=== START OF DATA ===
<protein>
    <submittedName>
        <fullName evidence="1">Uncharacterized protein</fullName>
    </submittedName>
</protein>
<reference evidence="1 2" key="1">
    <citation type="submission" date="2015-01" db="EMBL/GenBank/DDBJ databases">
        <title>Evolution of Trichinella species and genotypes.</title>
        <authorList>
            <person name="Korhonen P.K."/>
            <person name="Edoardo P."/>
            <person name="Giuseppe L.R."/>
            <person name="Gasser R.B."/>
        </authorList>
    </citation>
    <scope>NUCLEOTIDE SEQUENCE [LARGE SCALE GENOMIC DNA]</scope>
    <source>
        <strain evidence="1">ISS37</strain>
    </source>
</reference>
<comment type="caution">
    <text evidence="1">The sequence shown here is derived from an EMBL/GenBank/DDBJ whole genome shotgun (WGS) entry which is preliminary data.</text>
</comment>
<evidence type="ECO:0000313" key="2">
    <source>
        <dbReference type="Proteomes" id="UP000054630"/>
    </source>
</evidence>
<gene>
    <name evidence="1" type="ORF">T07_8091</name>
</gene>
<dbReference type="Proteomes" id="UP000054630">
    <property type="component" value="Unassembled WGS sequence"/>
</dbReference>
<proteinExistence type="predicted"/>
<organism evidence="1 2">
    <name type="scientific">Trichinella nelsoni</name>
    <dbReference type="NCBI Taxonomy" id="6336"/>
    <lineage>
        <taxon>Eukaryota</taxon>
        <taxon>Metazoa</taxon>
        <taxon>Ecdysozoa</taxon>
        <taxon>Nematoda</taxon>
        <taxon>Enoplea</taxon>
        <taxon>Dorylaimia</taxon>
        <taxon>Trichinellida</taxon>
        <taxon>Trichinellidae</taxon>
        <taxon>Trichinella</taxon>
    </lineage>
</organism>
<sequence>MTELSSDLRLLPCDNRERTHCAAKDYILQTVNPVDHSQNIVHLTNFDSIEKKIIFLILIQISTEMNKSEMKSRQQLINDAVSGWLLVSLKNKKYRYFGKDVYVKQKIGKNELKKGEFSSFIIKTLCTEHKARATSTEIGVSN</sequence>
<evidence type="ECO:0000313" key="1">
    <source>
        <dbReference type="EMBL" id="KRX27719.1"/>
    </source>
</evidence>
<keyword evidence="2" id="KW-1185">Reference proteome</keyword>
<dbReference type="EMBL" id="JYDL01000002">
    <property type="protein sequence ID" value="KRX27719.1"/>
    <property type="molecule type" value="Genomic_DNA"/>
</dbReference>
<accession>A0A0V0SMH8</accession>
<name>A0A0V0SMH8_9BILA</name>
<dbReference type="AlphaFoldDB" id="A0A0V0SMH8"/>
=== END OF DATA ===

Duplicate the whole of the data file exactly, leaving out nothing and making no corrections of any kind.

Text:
<protein>
    <submittedName>
        <fullName evidence="1">Uncharacterized protein</fullName>
    </submittedName>
</protein>
<reference evidence="1 2" key="1">
    <citation type="submission" date="2015-01" db="EMBL/GenBank/DDBJ databases">
        <title>Evolution of Trichinella species and genotypes.</title>
        <authorList>
            <person name="Korhonen P.K."/>
            <person name="Edoardo P."/>
            <person name="Giuseppe L.R."/>
            <person name="Gasser R.B."/>
        </authorList>
    </citation>
    <scope>NUCLEOTIDE SEQUENCE [LARGE SCALE GENOMIC DNA]</scope>
    <source>
        <strain evidence="1">ISS37</strain>
    </source>
</reference>
<comment type="caution">
    <text evidence="1">The sequence shown here is derived from an EMBL/GenBank/DDBJ whole genome shotgun (WGS) entry which is preliminary data.</text>
</comment>
<evidence type="ECO:0000313" key="2">
    <source>
        <dbReference type="Proteomes" id="UP000054630"/>
    </source>
</evidence>
<gene>
    <name evidence="1" type="ORF">T07_8091</name>
</gene>
<dbReference type="Proteomes" id="UP000054630">
    <property type="component" value="Unassembled WGS sequence"/>
</dbReference>
<proteinExistence type="predicted"/>
<organism evidence="1 2">
    <name type="scientific">Trichinella nelsoni</name>
    <dbReference type="NCBI Taxonomy" id="6336"/>
    <lineage>
        <taxon>Eukaryota</taxon>
        <taxon>Metazoa</taxon>
        <taxon>Ecdysozoa</taxon>
        <taxon>Nematoda</taxon>
        <taxon>Enoplea</taxon>
        <taxon>Dorylaimia</taxon>
        <taxon>Trichinellida</taxon>
        <taxon>Trichinellidae</taxon>
        <taxon>Trichinella</taxon>
    </lineage>
</organism>
<sequence>MTELSSDLRLLPCDNRERTHCAAKDYILQTVNPVDHSQNIVHLTNFDSIEKKIIFLILIQISTEMNKSEMKSRQQLINDAVSGWLLVSLKNKKYRYFGKDVYVKQKIGKNELKKGEFSSFIIKTLCTEHKARATSTEIGVSN</sequence>
<evidence type="ECO:0000313" key="1">
    <source>
        <dbReference type="EMBL" id="KRX27719.1"/>
    </source>
</evidence>
<keyword evidence="2" id="KW-1185">Reference proteome</keyword>
<dbReference type="EMBL" id="JYDL01000002">
    <property type="protein sequence ID" value="KRX27719.1"/>
    <property type="molecule type" value="Genomic_DNA"/>
</dbReference>
<accession>A0A0V0SMH8</accession>
<name>A0A0V0SMH8_9BILA</name>
<dbReference type="AlphaFoldDB" id="A0A0V0SMH8"/>